CAE’s training facility in Morristown, N.J. is now open for limited use, according to the flight simulator manufacturer and training provider. The new business aviation training center has been in operation since the end of January, using Gulfstream IV and Sikorsky S-76 simulators transferred from its Dallas facility. The six-bay training center is expected to be fully operational this spring.
While small piston helicopters continue to dominate the initial training scene with their relatively simple designs and low cost of operation, pilots seeking recurrent or advanced training in larger and more expensive turbine helicopters are more likely than ever to be flying a simulator instead of the real thing, according to industry experts.
Montreal-based simulator manufacturer and training organization CAE announced a restructuring plan, including several hundred layoffs, to take effect April 1. The move is aimed at restoring the company’s profitability. The company told AIN that its SimuFlite unit is “doing well” and is not affected by the reorganization.
It is surprising how many different vendors exist in the flight department training arena–companies that offer diverse, high-quality programs unknown to the majority of corporate flight department managers.
In the single largest training agreement in its history, Dallas-based CAE SimuFlite will soon start training all 900-plus pilots of Flight Options, the second-largest fractional aircraft ownership operation in the world. The exclusive three-year agreement, with an option for two more years, is valued at about $28 million and is effective starting this month.
FlightSafety International has received Part 147 certification from the European Aviation Safety Agency (EASA) for its aircraft maintenance technician training programs. FlightSafety’s technician training resources cover the entire business aviation spectrum as well as regional airline operations and a number of military aircraft types.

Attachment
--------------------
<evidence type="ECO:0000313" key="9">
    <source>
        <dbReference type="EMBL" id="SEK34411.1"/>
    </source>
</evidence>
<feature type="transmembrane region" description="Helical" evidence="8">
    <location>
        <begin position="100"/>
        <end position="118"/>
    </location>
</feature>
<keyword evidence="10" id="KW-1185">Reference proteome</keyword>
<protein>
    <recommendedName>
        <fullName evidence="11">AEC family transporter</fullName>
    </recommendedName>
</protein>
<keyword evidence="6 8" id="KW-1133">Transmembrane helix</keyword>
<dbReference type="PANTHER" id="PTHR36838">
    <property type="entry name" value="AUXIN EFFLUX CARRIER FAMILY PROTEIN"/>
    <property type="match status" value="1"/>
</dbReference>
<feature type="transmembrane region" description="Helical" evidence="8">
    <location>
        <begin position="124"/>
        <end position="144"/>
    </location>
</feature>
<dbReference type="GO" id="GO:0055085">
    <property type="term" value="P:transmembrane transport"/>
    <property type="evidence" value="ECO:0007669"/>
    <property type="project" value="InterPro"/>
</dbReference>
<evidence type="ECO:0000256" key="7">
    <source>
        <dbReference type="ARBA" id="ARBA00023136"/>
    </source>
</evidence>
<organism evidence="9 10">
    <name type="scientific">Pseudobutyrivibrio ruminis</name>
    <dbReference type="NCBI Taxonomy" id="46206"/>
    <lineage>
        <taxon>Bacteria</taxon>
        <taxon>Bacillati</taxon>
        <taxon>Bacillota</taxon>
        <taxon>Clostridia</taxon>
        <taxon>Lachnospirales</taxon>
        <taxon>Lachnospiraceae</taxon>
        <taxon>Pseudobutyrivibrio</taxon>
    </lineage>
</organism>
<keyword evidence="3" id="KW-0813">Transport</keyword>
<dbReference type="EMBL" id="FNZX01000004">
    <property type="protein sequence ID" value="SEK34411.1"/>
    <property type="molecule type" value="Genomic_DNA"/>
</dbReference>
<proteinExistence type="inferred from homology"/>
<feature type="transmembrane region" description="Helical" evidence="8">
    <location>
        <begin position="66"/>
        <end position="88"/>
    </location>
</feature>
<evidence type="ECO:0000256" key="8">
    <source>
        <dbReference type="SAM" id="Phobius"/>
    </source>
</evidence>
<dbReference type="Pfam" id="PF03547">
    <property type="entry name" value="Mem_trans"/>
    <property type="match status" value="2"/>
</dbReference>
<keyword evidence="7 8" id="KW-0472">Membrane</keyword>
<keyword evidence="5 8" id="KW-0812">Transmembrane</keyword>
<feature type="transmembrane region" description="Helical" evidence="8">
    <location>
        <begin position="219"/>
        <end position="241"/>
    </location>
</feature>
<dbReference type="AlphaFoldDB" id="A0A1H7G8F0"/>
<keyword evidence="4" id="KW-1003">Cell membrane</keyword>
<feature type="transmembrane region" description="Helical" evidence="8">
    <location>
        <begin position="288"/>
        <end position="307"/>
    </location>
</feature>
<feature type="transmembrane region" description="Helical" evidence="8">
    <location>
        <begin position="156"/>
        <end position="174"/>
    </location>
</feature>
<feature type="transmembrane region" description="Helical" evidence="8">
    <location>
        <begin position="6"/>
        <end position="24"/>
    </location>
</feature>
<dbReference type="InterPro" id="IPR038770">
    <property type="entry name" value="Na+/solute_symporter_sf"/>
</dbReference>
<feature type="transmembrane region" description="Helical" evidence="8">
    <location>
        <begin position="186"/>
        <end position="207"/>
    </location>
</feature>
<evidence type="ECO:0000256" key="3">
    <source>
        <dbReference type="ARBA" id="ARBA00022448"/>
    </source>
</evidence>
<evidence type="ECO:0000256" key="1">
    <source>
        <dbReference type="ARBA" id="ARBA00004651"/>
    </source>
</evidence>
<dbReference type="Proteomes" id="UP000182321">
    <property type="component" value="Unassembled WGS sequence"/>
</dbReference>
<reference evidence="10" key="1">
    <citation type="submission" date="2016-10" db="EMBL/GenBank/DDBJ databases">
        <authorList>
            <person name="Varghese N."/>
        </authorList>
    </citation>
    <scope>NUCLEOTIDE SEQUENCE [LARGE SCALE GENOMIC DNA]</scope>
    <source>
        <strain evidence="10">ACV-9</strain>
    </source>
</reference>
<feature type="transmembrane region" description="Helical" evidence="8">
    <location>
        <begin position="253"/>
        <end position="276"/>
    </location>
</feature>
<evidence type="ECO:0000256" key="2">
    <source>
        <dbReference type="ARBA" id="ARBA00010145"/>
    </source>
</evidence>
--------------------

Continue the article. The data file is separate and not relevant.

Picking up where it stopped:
Like a country doctor on a series of house calls, CAE president and CEO Bob Brown has seen his share of ill health in the Canadian aerospace industry over the past few years. Last year at Bombardier, he took the fall as CEO for the financial troubles that continue to this day. At Air Canada, as chairman of the board, he helped guide the airline out of bankruptcy.
Canada’s CAE expects to place another three flight simulators next year at the Emirates-CAE Flight Training Center near Dubai International Airport to support the explosive growth in demand for flight training among the region’s airlines and business aircraft operators.
Emirates-CAE Flight Training is reaping the benefits of the spate of new aircraft orders from Middle East and Indian airlines, announcing several major contracts at Dubai 2005.
CAE is expanding its flight training center at Zhuhai in southern China by building a satellite complex to accommodate six more full flight simulators (FFSs). The addition will increase the total number of simulators to 16 in a facility that is run as a joint venture with China Southern Airlines.